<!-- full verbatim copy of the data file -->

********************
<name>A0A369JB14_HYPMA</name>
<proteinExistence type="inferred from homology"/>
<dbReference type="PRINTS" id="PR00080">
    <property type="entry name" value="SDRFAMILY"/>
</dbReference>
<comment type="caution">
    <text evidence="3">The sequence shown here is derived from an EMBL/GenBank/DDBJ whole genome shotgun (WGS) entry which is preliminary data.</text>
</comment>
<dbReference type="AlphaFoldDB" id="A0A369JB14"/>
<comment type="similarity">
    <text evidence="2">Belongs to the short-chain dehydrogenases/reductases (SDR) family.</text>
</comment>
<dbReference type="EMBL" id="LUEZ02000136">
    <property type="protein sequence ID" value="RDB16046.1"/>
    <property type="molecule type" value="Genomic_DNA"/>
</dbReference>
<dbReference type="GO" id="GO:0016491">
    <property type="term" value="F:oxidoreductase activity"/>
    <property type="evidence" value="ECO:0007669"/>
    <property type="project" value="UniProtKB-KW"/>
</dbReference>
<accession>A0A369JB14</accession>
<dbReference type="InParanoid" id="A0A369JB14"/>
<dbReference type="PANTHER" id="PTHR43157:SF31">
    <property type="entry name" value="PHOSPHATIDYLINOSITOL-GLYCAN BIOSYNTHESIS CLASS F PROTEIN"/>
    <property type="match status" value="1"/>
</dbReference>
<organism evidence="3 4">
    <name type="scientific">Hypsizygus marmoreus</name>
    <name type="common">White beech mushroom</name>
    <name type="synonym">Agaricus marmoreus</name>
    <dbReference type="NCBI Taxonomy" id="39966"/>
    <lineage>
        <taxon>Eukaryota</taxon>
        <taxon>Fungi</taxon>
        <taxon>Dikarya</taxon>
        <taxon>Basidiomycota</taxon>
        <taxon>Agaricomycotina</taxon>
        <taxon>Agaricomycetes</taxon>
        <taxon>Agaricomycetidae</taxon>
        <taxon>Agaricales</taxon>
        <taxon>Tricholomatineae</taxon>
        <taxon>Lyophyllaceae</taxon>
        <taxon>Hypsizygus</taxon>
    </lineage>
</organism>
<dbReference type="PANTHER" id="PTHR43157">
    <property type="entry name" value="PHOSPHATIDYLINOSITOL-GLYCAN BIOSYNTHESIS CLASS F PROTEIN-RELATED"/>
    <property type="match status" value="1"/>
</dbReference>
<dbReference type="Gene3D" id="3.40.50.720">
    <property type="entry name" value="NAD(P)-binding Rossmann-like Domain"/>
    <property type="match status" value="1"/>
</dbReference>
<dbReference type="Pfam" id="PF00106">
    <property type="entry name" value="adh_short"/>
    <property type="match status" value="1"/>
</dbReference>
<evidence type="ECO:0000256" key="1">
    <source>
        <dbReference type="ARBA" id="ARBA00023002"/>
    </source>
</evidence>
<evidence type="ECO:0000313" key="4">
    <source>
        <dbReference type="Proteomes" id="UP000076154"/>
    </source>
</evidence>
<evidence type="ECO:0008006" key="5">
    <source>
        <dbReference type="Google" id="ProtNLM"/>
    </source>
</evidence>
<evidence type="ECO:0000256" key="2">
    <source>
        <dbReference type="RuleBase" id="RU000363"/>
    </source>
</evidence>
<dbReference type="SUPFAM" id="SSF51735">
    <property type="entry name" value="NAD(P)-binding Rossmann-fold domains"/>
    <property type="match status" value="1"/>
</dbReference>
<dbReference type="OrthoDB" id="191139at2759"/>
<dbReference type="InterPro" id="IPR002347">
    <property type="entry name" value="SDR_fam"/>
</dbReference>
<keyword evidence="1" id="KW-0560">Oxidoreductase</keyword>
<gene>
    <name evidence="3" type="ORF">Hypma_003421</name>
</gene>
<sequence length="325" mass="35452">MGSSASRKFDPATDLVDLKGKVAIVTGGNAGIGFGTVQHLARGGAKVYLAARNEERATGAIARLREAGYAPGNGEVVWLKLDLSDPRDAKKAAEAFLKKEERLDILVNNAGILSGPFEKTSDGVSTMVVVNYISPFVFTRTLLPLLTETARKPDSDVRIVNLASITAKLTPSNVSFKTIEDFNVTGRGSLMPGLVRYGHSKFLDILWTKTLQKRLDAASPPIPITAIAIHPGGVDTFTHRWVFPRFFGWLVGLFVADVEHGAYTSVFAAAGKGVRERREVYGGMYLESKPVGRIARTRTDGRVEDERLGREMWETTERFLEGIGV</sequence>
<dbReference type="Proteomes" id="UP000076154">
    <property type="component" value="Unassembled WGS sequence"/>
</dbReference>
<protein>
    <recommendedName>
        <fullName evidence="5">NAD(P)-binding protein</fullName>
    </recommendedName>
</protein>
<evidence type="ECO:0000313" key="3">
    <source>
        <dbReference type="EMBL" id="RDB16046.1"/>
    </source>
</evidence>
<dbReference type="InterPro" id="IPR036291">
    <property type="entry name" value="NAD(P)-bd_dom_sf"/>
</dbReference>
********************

<name>A0A369JB14_HYPMA</name>
<proteinExistence type="inferred from homology"/>
<dbReference type="PRINTS" id="PR00080">
    <property type="entry name" value="SDRFAMILY"/>
</dbReference>
<comment type="caution">
    <text evidence="3">The sequence shown here is derived from an EMBL/GenBank/DDBJ whole genome shotgun (WGS) entry which is preliminary data.</text>
</comment>
<dbReference type="AlphaFoldDB" id="A0A369JB14"/>
<comment type="similarity">
    <text evidence="2">Belongs to the short-chain dehydrogenases/reductases (SDR) family.</text>
</comment>
<dbReference type="EMBL" id="LUEZ02000136">
    <property type="protein sequence ID" value="RDB16046.1"/>
    <property type="molecule type" value="Genomic_DNA"/>
</dbReference>
<dbReference type="GO" id="GO:0016491">
    <property type="term" value="F:oxidoreductase activity"/>
    <property type="evidence" value="ECO:0007669"/>
    <property type="project" value="UniProtKB-KW"/>
</dbReference>
<accession>A0A369JB14</accession>
<dbReference type="InParanoid" id="A0A369JB14"/>
<dbReference type="PANTHER" id="PTHR43157:SF31">
    <property type="entry name" value="PHOSPHATIDYLINOSITOL-GLYCAN BIOSYNTHESIS CLASS F PROTEIN"/>
    <property type="match status" value="1"/>
</dbReference>
<organism evidence="3 4">
    <name type="scientific">Hypsizygus marmoreus</name>
    <name type="common">White beech mushroom</name>
    <name type="synonym">Agaricus marmoreus</name>
    <dbReference type="NCBI Taxonomy" id="39966"/>
    <lineage>
        <taxon>Eukaryota</taxon>
        <taxon>Fungi</taxon>
        <taxon>Dikarya</taxon>
        <taxon>Basidiomycota</taxon>
        <taxon>Agaricomycotina</taxon>
        <taxon>Agaricomycetes</taxon>
        <taxon>Agaricomycetidae</taxon>
        <taxon>Agaricales</taxon>
        <taxon>Tricholomatineae</taxon>
        <taxon>Lyophyllaceae</taxon>
        <taxon>Hypsizygus</taxon>
    </lineage>
</organism>
<dbReference type="PANTHER" id="PTHR43157">
    <property type="entry name" value="PHOSPHATIDYLINOSITOL-GLYCAN BIOSYNTHESIS CLASS F PROTEIN-RELATED"/>
    <property type="match status" value="1"/>
</dbReference>
<dbReference type="Gene3D" id="3.40.50.720">
    <property type="entry name" value="NAD(P)-binding Rossmann-like Domain"/>
    <property type="match status" value="1"/>
</dbReference>
<dbReference type="Pfam" id="PF00106">
    <property type="entry name" value="adh_short"/>
    <property type="match status" value="1"/>
</dbReference>
<evidence type="ECO:0000256" key="1">
    <source>
        <dbReference type="ARBA" id="ARBA00023002"/>
    </source>
</evidence>
<evidence type="ECO:0000313" key="4">
    <source>
        <dbReference type="Proteomes" id="UP000076154"/>
    </source>
</evidence>
<evidence type="ECO:0008006" key="5">
    <source>
        <dbReference type="Google" id="ProtNLM"/>
    </source>
</evidence>
<evidence type="ECO:0000256" key="2">
    <source>
        <dbReference type="RuleBase" id="RU000363"/>
    </source>
</evidence>
<dbReference type="SUPFAM" id="SSF51735">
    <property type="entry name" value="NAD(P)-binding Rossmann-fold domains"/>
    <property type="match status" value="1"/>
</dbReference>
<dbReference type="OrthoDB" id="191139at2759"/>
<dbReference type="InterPro" id="IPR002347">
    <property type="entry name" value="SDR_fam"/>
</dbReference>
<keyword evidence="1" id="KW-0560">Oxidoreductase</keyword>
<gene>
    <name evidence="3" type="ORF">Hypma_003421</name>
</gene>
<sequence length="325" mass="35452">MGSSASRKFDPATDLVDLKGKVAIVTGGNAGIGFGTVQHLARGGAKVYLAARNEERATGAIARLREAGYAPGNGEVVWLKLDLSDPRDAKKAAEAFLKKEERLDILVNNAGILSGPFEKTSDGVSTMVVVNYISPFVFTRTLLPLLTETARKPDSDVRIVNLASITAKLTPSNVSFKTIEDFNVTGRGSLMPGLVRYGHSKFLDILWTKTLQKRLDAASPPIPITAIAIHPGGVDTFTHRWVFPRFFGWLVGLFVADVEHGAYTSVFAAAGKGVRERREVYGGMYLESKPVGRIARTRTDGRVEDERLGREMWETTERFLEGIGV</sequence>
<dbReference type="Proteomes" id="UP000076154">
    <property type="component" value="Unassembled WGS sequence"/>
</dbReference>
<protein>
    <recommendedName>
        <fullName evidence="5">NAD(P)-binding protein</fullName>
    </recommendedName>
</protein>
<evidence type="ECO:0000313" key="3">
    <source>
        <dbReference type="EMBL" id="RDB16046.1"/>
    </source>
</evidence>
<dbReference type="InterPro" id="IPR036291">
    <property type="entry name" value="NAD(P)-bd_dom_sf"/>
</dbReference>